Cited by 4 | PDF Full-text (681 KB) | HTML Full-text | XML Full-text
Abstract
Energy becomes a dominating factor for a wide spectrum of computations: from intensive data processing in “big data” companies resulting in large electricity bills, to infrastructure monitoring with wireless sensors relying on energy harvesting. In this context it is essential for a computation
[...] Read more.
Energy becomes a dominating factor for a wide spectrum of computations: from intensive data processing in “big data” companies resulting in large electricity bills, to infrastructure monitoring with wireless sensors relying on energy harvesting. In this context it is essential for a computation system to be adaptable to the power supply and the service demand, which often vary dramatically during runtime. In this paper we present an approach to building processors with reconfigurable microarchitecture capable of changing the way they fetch and execute instructions depending on energy availability and application requirements. We show how to use Conditional Partial Order Graphs to formally specify the microarchitecture of such a processor, explore the design possibilities for its instruction set, and synthesise the instruction decoder using correct-by-construction techniques. The paper is focused on the design methodology, which is evaluated by implementing a power-proportional version of Intel 8051 microprocessor. Full article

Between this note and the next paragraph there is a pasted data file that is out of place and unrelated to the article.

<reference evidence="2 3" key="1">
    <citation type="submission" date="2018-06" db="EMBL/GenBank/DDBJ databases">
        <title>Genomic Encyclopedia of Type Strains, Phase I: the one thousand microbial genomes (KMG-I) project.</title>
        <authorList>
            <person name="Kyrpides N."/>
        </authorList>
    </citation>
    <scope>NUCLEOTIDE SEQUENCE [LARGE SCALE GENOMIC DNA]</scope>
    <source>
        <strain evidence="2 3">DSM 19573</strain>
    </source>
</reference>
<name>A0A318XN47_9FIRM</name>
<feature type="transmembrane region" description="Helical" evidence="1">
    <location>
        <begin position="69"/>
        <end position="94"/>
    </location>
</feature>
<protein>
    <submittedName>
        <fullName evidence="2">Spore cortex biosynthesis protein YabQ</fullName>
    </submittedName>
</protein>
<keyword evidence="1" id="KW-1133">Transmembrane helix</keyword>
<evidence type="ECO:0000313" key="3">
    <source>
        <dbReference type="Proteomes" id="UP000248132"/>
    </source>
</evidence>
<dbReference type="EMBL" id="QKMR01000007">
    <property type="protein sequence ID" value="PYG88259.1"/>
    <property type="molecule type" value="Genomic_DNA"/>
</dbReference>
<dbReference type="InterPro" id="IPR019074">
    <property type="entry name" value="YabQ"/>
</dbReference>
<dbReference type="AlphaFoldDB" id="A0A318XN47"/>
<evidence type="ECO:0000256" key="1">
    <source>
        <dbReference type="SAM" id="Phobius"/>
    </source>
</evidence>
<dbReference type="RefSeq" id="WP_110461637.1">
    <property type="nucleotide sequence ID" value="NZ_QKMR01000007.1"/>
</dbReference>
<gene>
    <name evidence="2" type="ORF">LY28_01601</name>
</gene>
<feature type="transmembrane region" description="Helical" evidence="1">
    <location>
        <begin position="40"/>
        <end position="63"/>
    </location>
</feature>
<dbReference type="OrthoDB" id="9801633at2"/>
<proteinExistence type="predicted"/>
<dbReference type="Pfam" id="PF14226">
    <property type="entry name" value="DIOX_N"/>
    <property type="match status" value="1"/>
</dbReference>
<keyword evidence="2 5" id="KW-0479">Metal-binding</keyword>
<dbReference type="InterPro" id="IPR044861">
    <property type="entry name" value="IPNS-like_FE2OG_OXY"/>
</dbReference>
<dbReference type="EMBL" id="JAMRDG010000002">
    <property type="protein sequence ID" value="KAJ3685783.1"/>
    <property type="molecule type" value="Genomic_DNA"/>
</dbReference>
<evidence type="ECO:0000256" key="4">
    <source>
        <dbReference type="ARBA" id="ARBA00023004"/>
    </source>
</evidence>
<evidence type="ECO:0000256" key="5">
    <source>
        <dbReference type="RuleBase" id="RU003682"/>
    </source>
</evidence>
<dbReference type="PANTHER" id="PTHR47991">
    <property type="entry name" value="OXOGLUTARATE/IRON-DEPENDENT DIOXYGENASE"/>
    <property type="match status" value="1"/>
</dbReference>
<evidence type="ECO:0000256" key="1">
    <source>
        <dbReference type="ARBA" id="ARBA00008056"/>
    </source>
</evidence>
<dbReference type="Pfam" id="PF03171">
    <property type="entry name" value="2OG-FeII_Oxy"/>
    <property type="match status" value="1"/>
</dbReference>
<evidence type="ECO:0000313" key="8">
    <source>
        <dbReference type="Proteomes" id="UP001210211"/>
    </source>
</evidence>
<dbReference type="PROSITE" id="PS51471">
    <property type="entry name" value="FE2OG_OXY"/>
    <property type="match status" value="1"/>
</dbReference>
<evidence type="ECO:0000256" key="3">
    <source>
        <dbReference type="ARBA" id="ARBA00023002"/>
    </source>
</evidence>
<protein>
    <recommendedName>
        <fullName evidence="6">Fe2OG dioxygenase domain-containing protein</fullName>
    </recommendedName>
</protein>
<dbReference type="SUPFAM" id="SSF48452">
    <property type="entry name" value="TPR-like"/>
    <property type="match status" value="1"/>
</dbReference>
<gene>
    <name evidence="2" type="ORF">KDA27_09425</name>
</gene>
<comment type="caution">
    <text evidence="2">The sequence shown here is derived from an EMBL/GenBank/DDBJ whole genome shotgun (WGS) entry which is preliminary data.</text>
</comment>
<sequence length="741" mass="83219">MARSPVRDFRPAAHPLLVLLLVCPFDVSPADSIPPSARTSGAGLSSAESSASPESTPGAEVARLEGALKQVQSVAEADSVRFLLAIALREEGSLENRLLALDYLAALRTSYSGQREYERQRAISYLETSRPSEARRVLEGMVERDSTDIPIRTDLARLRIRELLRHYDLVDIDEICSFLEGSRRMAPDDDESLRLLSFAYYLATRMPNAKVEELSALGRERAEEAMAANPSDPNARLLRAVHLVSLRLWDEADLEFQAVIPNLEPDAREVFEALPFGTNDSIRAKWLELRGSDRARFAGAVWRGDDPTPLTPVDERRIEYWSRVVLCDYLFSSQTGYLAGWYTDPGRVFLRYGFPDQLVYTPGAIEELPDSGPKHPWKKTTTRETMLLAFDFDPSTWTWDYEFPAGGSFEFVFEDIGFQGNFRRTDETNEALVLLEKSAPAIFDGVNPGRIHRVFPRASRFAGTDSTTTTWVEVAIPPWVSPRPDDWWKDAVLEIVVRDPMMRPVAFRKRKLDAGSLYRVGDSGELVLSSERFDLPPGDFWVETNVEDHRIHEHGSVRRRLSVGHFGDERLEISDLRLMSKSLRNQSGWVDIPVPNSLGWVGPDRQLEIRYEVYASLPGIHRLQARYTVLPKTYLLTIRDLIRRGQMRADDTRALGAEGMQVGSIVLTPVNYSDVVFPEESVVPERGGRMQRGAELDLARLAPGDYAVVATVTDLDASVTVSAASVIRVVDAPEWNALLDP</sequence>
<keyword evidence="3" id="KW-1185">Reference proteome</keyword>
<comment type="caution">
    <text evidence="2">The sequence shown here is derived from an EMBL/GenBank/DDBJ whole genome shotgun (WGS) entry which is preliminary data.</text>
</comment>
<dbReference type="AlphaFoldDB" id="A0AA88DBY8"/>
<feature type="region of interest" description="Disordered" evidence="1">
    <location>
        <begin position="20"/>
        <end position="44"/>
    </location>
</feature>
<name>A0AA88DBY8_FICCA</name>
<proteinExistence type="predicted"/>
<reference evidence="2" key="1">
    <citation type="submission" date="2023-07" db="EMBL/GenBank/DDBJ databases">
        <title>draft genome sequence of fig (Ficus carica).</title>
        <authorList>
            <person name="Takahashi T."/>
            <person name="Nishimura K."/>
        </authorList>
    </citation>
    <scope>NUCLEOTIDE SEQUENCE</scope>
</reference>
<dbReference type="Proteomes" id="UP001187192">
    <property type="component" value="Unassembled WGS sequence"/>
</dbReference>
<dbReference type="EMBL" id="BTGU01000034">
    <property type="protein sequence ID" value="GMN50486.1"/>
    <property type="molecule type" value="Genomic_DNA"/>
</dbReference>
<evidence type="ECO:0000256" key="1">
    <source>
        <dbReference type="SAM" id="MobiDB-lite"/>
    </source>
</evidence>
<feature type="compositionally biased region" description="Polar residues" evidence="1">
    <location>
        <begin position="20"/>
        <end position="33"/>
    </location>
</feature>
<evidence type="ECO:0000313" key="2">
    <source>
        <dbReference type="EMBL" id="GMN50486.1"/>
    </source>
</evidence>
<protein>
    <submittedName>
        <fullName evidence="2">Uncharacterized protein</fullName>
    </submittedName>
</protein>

(This article belongs to the Special Issue Selected Papers from FTFC 2013 Conference)
Open AccessArticle Mechanisms of Low-Energy Operation of XCT-SOI CMOS Devices—Prospect of Sub-20-nm Regime
J. Low Power Electron. Appl. 2014, 4(1), 15-25; doi:10.3390/jlpea4010015
Received: 30 September 2013 / Revised: 18 December 2013 / Accepted: 3 January 2014 / Published: 10 January 2014
PDF Full-text (598 KB) | HTML Full-text | XML Full-text
Abstract